2 Taxpayers are entitled to only one CDP hearing under section 6330 per tax year. The IRS can send multiple notices of intent to levy for any given year, but a taxpayer’s right to a CDP hearing is based on timely filing a request for the hearing based on the first notice of intent to levy that he got for that year. See sec. 301.6330-1(b)(2), Proced. & Admin. Regs. (Though note that there can be separate hearings to review proposed collection by lien. Secs. 6320(b)(2), 6330(b)(2); see also Freije v. Commissioner, 131 T.C. 1, 4 (2008), aff’d, 325 F. App’x 448 (7th Cir. 2009).)
levies. Secs. 6320(c), 6330(d)(1). They do not, however, specify a standard of review. We filled this gap ourselves with an analysis of the legislative history, and held that our standard of review for CDP cases would normally be abuse of discretion. Goza v. Commissioner, 114 T.C. 176, 181-82 (2000). This means that we look to see if the Commissioner’s decision was based on an error of law, or rested on a clearly erroneous finding of fact, or whether he ruled irrationally. See Antioco v. Commissioner, T.C. Memo. 2013-35, at *13-*14; see also Matassarin v. Lynch, 174 F.3d 549, 563 (5th Cir. 1999) (noting “‘arbitrary and capricious’ review amounts to an abuse-of-discretion standard”); Flaherty v. Bryson, 850 F. Supp. 2d 38, 47 (D.D.C. 2012). We review CDP determinations de novo, however, when the underlying tax liability is appropriately before us. Goza, 114 T.C. at 182.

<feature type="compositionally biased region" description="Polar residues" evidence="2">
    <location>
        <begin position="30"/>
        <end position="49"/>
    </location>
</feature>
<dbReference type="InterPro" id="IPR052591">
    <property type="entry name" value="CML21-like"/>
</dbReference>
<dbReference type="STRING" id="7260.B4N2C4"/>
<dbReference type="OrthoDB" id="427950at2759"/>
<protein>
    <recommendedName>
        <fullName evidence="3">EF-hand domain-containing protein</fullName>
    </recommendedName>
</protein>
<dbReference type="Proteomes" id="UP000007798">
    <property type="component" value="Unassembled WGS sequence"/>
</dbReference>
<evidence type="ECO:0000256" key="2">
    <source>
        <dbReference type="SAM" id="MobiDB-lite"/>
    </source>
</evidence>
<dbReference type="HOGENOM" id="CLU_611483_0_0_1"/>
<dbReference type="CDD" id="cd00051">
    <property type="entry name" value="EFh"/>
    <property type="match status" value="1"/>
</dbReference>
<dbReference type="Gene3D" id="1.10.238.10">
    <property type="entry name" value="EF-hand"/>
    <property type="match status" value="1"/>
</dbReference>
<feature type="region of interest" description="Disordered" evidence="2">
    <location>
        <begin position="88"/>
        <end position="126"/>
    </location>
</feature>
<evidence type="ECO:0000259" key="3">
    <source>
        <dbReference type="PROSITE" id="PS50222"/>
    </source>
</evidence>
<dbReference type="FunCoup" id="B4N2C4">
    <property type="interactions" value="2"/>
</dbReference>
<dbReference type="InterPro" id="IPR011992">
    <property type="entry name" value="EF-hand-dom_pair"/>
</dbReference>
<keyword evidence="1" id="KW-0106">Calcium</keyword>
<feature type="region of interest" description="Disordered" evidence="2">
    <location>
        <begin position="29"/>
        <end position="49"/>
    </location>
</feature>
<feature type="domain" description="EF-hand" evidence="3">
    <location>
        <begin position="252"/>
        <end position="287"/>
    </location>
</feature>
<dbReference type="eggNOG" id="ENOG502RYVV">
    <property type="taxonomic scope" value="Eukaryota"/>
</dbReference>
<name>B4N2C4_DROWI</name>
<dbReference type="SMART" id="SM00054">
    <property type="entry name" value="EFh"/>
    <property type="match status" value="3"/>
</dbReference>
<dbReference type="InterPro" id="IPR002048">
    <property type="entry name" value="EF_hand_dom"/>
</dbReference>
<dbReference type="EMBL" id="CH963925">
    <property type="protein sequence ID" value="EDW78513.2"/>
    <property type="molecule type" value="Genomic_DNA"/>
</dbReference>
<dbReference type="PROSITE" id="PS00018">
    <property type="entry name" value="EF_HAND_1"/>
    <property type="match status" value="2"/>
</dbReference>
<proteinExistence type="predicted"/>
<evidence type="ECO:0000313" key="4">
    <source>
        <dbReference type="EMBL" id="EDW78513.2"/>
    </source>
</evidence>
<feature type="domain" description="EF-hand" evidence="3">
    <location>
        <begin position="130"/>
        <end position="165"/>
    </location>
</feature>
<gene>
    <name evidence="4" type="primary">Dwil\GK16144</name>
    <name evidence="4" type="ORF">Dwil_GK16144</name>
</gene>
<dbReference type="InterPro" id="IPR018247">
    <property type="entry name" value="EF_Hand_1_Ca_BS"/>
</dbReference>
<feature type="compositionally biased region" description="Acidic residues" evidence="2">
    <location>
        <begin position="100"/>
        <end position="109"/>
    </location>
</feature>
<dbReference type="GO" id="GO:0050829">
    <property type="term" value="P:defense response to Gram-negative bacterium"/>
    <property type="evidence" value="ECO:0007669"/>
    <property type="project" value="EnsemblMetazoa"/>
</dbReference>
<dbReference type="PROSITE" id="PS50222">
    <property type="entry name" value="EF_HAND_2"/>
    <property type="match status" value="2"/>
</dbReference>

Both parties agree that we should review the determination for tax years 2006 and 2008 for abuse of discretion, but review the determination for tax year 2009 de novo because the Melaskys argue that they had no 2009 tax liability. The Commissioner cites Landry v. Commissioner, 116 T.C. 60 (2001). Landry was about the computation of the amount owed under the Code after taking into account overpayment credits that the taxpayer was entitled to. The question for the Melaskys’ 2009 tax year is about whether the IRS properly applied a check.
A question about whether the IRS properly credited a payment is not a challenge to a tax liability; i.e., the amount of tax imposed by the Code for a particular year.
It is instead a question of whether the liability remains unpaid.
Section 6330(c)(2)(A) allows a taxpayer to raise at a CDP hearing “any relevant issue relating to the unpaid tax,” whereas section 6330(c)(2)(B) says a taxpayer may challenge “the existence or amount of the underlying tax liability” (emphasis added) only if he didn’t receive a notice of deficiency or otherwise have an opportunity to do so.
See Kovacevich v. Commissioner, T.C. Memo. 2009-160, 2009 WL 1916351, at *6. We therefore hold here that the Melaskys aren’t challenging their underlying liability for 2009. See also Chief Counsel Notice CC-2014-002 (May 5, 2014) (announcing similar IRS position).
Our standard of review for these specific facts is therefore abuse of discretion for all years.